Tag Archives: writing

Back the book or the writer gets it!

I named this blog Blackwatertown after a book I was writing. Ta da! Finally, the book, Blackwatertown, is written, edited and on it’s way to publication with Unbound. But I need your help. (Yup, that’s me in the video, being held at gun point.)

Blackwatertown is a thriller set in a sleepy village on the Irish border in the 1950s – and tells what happens when a maverick cop goes looking for a killer. (More on the website.)

Unbound is a new kind of publisher. A hybrid taking the best of new approaches and traditional mainstream old-style publishing houses.

Old-style means books must pass a quality control test – are they good enough to publish? It means the finished product is professionally produced, whether in print or digital. It also means it goes into high street book shops as well as the likes of Amazon.

New-style means crowd funding. The book is good enough, but is there a market? Let’s prove it through advance sales. Once the funding target is hit, production begins (copy editing, proofing, cover design, printing, distribution.)

Iconic thriller writer Frederick Forsyth with his recent book The Fox

The book, Blackwatertown, is ready. It has some stellar reviews from readers and well known names – like Frederick Forsyth. Yes, the same fella who wrote The Day of the Jackal. That fella. It’s all on the book’s page on the publisher’s website – along with an excerpt, other reviews and details of how you can support it.

There are various ways to back it. Sharing it on social media, telling your mates, generally talking about it. All good. Pledging – an advance order in other words – for an ebook or paperback – even better. And every pledger gets their name in the book. This is where you do it
https://unbound.com/books/blackwatertown/

You can even sign up to extras like naming a character. But not the dog. Doggone it! A lovely person has already snapped up the right to name the daring dog that threatens to derail a political career at a pivotal plot point. (I do enjoy a little alliteration.)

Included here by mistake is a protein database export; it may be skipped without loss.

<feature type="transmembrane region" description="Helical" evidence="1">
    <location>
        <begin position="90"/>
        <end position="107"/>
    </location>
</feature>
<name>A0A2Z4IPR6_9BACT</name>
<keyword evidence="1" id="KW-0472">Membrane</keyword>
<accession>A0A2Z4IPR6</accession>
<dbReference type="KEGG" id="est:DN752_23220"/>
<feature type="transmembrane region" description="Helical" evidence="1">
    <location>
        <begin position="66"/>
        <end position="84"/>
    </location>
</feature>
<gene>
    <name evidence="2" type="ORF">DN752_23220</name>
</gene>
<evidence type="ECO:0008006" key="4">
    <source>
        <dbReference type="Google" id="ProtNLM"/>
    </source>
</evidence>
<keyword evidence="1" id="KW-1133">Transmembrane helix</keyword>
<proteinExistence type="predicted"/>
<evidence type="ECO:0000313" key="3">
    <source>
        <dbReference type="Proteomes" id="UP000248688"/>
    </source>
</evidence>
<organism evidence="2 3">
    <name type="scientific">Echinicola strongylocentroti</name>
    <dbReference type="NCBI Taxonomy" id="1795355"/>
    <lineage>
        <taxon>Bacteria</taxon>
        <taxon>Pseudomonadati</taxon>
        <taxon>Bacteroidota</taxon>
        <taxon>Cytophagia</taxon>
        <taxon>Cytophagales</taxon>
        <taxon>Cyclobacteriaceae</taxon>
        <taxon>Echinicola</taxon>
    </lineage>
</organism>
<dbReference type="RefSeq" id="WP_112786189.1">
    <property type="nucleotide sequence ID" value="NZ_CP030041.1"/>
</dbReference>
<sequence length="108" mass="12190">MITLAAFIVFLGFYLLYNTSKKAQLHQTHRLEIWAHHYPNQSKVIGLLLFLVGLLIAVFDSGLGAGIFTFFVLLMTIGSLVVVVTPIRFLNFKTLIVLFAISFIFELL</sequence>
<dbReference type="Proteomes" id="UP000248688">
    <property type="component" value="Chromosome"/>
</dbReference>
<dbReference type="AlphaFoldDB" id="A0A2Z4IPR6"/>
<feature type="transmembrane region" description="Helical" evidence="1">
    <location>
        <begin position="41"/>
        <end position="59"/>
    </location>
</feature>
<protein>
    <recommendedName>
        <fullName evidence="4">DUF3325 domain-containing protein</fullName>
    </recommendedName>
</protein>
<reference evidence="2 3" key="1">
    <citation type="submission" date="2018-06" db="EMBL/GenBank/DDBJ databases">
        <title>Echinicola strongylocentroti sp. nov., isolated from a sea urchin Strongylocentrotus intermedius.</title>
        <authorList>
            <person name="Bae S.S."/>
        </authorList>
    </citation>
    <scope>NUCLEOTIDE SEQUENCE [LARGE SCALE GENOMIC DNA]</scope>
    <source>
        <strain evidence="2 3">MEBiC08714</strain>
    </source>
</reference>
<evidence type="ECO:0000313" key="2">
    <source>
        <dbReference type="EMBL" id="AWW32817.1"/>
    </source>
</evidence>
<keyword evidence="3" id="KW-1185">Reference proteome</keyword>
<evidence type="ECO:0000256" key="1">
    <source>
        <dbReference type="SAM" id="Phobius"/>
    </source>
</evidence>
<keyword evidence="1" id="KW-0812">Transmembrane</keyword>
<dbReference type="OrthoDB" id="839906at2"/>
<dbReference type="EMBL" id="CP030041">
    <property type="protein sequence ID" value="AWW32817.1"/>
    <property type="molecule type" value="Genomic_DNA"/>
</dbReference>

So, for all of you who’ve urged me in the past to get on with it – I have. Or promised to support/pledge/buy it – now you can. Please do. And thanks for all the encouragement over the years gone by.

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Filed under art, blackwatertown, history, My Writing

Graham Norton – Can celebrities write good books?

Graham Norton is on the latest We’d Like A Word podcast and radio show that I present with Stevyn Colgan. We know that celebrity sells books, but do celebrities write good books? Books worth reading? I’m thinking fiction in particular.

I’m asking because although Graham Norton is well known as a comedian, a TV chat show host and forever immortalised as Fr Noel Furlong in Father Ted, he’s also an author. Two novels – Holding and A Keeper. I’ve read both. But are they any good? (Spoiler alert: They are. Especially A Keeper.)

Martine McCutcheon – yes, her off Love Actually

And even if Graham Norton can write, (he can), what about other celebs who’ve done it. Like Martine McCutcheon, who had a terrible public hammering for her efforts, and for whom I have a soft spot myself. And fair play to her for actually writing The Mistress herself. Unlike another celeb author who, when asked if she had written her novel herself, responded: “Write it? I didn’t even read it.”